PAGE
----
After removal of the toothbrush, the wound in the left lateral pharyngeal wall was carefully inspected. There was no significant injury to the other adjacent important structures. The wound was apposed by applying stitches with absorbable suture material.
To eliminate the risk of respiratory obstruction in the postoperative period, a tracheostomy was done as a preventive measure. A Ryle's tube was introduced for feeding in the postoperative period.
The patient was kept on intravenous fluid on the day of operation. Ryle's tube feeding was started from the next day. The patient recovered quickly. On the fifth postoperative day, the tracheostomy tube was removed, and the wound was closed. The Ryle's tube was also removed on the same day, and the patient was allowed oral feeding. The patient was discharged 7 days after the operation.
| Discussion|| |
Foreign bodies in the upper aero-digestive tract are frequently encountered by an otolaryngologist. Fish bone is the most common foreign body found in the eastern part of India. Fish bones usually get lodged in the oral cavity, oropharynx, or hypopharynx and are easily removed by forceps with or without local anesthesia. Sometimes other types of foreign bodies are also found but a toothbrush is not a common foreign body in the aero-digestive tract.
Faust and Schreiner  reported a case of accidental swallowing of a whole toothbrush by an adult woman aged 27 years, suffering from bulimia nervosa, while trying to induce vomiting with the handle of it. The toothbrush was lodged in the esophagus and was removed safely by endoscopy. Oza et al. reported a case of implantation of a broken toothbrush medial to the ramus of the mandible in a child following an injury with a cricket ball. Moran  reported a case where a toothbrush was embedded in the buccal soft tissues that needed to be removed under general anesthesia. Sagar et al. reported a case of life-threatening penetrating oropharyngeal trauma caused by a toothbrush in a child.
In most of the cases, removal of foreign bodies in the throat does not pose any significant problem. However, sometimes they penetrate the adjacent soft tissues and get impacted in difficult and potentially dangerous areas. In the present case, the handle of the toothbrush broke [Figure 3] while the child was brushing her teeth and about 5.4 cm of it including the head was left behind in the throat. The child was unable to expel it out from her mouth and tried to swallow it. Instead of going down, the head of the toothbrush gradually penetrated the left lateral pharyngeal wall and entered the left parapharyngeal space. Because of the presence of the bristles, the head of it got impacted there.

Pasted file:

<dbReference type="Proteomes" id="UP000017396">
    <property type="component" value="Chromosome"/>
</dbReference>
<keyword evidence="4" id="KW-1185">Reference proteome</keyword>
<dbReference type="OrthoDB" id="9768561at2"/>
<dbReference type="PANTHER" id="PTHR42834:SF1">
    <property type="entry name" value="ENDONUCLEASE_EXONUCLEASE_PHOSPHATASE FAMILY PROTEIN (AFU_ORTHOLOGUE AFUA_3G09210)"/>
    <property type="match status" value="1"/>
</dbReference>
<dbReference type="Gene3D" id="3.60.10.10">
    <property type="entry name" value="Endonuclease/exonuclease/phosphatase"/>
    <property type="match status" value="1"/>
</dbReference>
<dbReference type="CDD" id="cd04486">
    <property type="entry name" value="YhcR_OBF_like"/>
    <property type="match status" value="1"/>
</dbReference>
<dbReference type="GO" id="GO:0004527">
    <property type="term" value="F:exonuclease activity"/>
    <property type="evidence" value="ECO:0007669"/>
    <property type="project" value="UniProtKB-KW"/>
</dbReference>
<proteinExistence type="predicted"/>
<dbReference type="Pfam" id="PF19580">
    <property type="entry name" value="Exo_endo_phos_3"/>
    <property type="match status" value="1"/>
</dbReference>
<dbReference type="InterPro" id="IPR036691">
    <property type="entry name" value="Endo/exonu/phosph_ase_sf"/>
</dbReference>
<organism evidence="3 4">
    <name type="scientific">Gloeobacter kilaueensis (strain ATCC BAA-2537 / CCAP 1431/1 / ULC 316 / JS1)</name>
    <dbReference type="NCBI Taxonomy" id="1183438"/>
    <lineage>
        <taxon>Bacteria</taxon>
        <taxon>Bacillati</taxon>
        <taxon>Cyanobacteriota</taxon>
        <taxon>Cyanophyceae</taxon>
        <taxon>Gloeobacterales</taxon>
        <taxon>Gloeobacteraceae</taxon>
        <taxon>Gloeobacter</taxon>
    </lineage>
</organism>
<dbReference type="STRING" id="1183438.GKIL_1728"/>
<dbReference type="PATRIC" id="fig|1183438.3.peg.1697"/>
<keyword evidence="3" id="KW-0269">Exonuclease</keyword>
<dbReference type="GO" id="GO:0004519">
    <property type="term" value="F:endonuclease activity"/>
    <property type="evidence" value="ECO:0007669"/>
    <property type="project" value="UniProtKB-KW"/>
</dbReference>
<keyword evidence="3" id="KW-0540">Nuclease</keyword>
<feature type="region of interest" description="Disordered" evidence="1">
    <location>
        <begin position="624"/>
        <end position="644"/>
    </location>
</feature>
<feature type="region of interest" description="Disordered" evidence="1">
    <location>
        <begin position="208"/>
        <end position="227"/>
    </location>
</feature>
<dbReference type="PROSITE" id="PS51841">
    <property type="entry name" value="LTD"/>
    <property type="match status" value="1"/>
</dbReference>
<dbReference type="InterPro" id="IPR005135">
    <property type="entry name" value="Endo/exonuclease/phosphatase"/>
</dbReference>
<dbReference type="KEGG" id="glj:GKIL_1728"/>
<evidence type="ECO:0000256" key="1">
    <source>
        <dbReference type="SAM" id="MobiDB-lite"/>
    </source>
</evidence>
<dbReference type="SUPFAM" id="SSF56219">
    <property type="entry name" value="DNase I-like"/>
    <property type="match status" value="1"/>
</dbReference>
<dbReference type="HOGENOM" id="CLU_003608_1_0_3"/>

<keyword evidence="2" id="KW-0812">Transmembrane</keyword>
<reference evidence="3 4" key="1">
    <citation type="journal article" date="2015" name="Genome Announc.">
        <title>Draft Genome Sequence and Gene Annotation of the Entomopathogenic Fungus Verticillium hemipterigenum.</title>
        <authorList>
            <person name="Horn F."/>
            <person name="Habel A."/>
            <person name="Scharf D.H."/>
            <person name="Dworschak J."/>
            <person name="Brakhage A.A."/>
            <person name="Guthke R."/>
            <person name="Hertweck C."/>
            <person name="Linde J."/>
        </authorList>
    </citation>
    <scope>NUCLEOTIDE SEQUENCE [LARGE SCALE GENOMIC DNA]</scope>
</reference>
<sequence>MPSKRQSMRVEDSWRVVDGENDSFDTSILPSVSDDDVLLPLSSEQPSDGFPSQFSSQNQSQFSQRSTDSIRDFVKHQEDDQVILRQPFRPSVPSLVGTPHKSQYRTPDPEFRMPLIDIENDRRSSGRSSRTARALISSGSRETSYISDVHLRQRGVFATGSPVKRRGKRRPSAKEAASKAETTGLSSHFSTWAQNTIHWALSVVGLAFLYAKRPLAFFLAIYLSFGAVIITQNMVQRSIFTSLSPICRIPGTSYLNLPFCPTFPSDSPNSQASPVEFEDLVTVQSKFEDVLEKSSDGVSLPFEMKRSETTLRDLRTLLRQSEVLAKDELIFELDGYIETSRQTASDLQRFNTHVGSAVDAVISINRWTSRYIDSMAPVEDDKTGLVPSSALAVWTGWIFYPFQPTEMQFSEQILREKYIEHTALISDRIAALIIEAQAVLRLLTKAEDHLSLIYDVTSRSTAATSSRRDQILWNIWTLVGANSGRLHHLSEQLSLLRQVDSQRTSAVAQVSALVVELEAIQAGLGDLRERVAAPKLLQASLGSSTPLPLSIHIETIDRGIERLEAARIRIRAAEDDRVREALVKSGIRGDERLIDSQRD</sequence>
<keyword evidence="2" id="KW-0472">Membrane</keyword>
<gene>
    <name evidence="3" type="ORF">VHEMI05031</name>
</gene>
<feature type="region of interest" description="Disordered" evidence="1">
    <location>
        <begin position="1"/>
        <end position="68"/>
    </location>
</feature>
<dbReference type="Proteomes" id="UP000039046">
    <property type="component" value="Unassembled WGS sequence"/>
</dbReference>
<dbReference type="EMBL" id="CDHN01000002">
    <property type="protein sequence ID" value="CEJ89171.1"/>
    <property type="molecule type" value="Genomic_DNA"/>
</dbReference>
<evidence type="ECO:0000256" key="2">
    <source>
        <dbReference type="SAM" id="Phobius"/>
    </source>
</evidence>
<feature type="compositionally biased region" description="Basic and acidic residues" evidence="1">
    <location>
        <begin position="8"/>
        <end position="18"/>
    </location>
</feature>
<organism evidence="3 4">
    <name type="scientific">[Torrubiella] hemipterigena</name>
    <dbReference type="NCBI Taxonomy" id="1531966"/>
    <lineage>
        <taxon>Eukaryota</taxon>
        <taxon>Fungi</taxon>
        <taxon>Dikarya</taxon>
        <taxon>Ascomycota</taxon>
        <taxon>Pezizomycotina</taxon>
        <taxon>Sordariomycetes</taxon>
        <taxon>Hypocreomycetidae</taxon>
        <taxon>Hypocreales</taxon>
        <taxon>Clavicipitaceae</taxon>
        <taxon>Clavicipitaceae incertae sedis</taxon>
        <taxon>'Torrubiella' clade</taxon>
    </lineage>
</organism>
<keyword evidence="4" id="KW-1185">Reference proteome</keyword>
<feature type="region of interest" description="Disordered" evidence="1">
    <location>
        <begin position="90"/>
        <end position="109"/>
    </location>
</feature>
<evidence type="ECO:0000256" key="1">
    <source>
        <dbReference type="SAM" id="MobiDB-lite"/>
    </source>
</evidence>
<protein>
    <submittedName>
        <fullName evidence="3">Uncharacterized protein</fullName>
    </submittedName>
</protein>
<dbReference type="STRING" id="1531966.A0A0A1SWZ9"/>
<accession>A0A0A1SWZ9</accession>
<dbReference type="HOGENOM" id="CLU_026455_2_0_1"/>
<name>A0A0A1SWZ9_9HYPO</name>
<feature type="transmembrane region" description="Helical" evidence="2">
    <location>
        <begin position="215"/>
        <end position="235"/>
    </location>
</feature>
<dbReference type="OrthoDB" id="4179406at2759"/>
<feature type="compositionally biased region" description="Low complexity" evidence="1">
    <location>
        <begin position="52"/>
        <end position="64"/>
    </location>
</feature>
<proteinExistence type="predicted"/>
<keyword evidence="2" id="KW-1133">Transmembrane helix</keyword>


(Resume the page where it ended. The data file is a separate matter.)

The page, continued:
|Figure 3: Side view of the toothbrush with sharp broken edge (5.4 cm × 1.8 cm) after removal|
Click here to view
Because of potential complications such as pressure necrosis, perforation, and spread of infection, prompt removal of foreign bodies in the aero-digestive tract is recommended. Most intraluminal foreign bodies can be removed safely by endoscopy. Parapharyngeal space and other extraluminal foreign bodies have the added risk of injury to the adjacent neurovascular structures of the neck, and an external approach may be more suitable. This is particularly important where the foreign body is sharp or is irregular in shape. Burduk  advocated the external exploration of the neck as the method of choice for removal of big parapharyngeal space foreign bodies. However, in the external approach, there is a chance of formation of a pharyngocutaneous fistula.
If some part of the foreign body is inside the lumen and is directly accessible as in this case, an endoscopic approach under general anesthesia may reasonably be tried. However, the surgeon should not be overzealous, and if any difficulty is encountered, it should be removed by an external approach.
I acknowledge the Department of Health and Family Welfare, Government of West Bengal, India. I acknowledge the patient and his relatives for their help. I further acknowledge the nursing and other staff for their help in the management of the case.
Financial support and sponsorship
Conflicts of interest
There are no conflicts of interest.
| References|| |
Hsu CL, Chen CW. A prolonged buried fish bone mimicking Ludwig angina. Am J Otolaryngol 2011;32:75-6.
Baxter EL, Rubin AD. Retained pill capsule remnant in pyriform sinus. Ear Nose Throat J 2010;89:E19-20.
Arora S, Sharma JK, Pippal SK, Sethi Y, Yadav A, Brajpuria S. An unusual foreign body (sewing needle tip) in the tonsils. Braz J Otorhinolaryngol 2009;75:908.
Faust J, Schreiner O. A swallowed toothbrush. Lancet 2001;357:1012.
Mendis D, Thorne S. Bean sprout impaction in the pharynx: Two cases of this unusual foreign body. Ear Nose Throat J 2009;88:E14-6.
Oza N, Agrawal K, Panda KN. An unusual mode of injury-implantation of a broken toothbrush medial to ramus: Report of a case. ASDC J Dent Child 2002;69:193-5, 125.
Moran AJ. An unusual case of trauma: A toothbrush embedded in the buccal mucosa. Br Dent J 1998;185:112-4.
Sagar S, Kumar N, Singhal M, Kumar S, Kumar A. A rare case of life-threatening penetrating oropharyngeal trauma caused by toothbrush in a child. J Indian Soc Pedod Prev Dent 2010;28:134-6.
Burduk PK. Parapharyngeal space foreign body. Eur Arch Otorhinolaryngol 2006;263:772-4.
[Figure 1], [Figure 2], [Figure 3]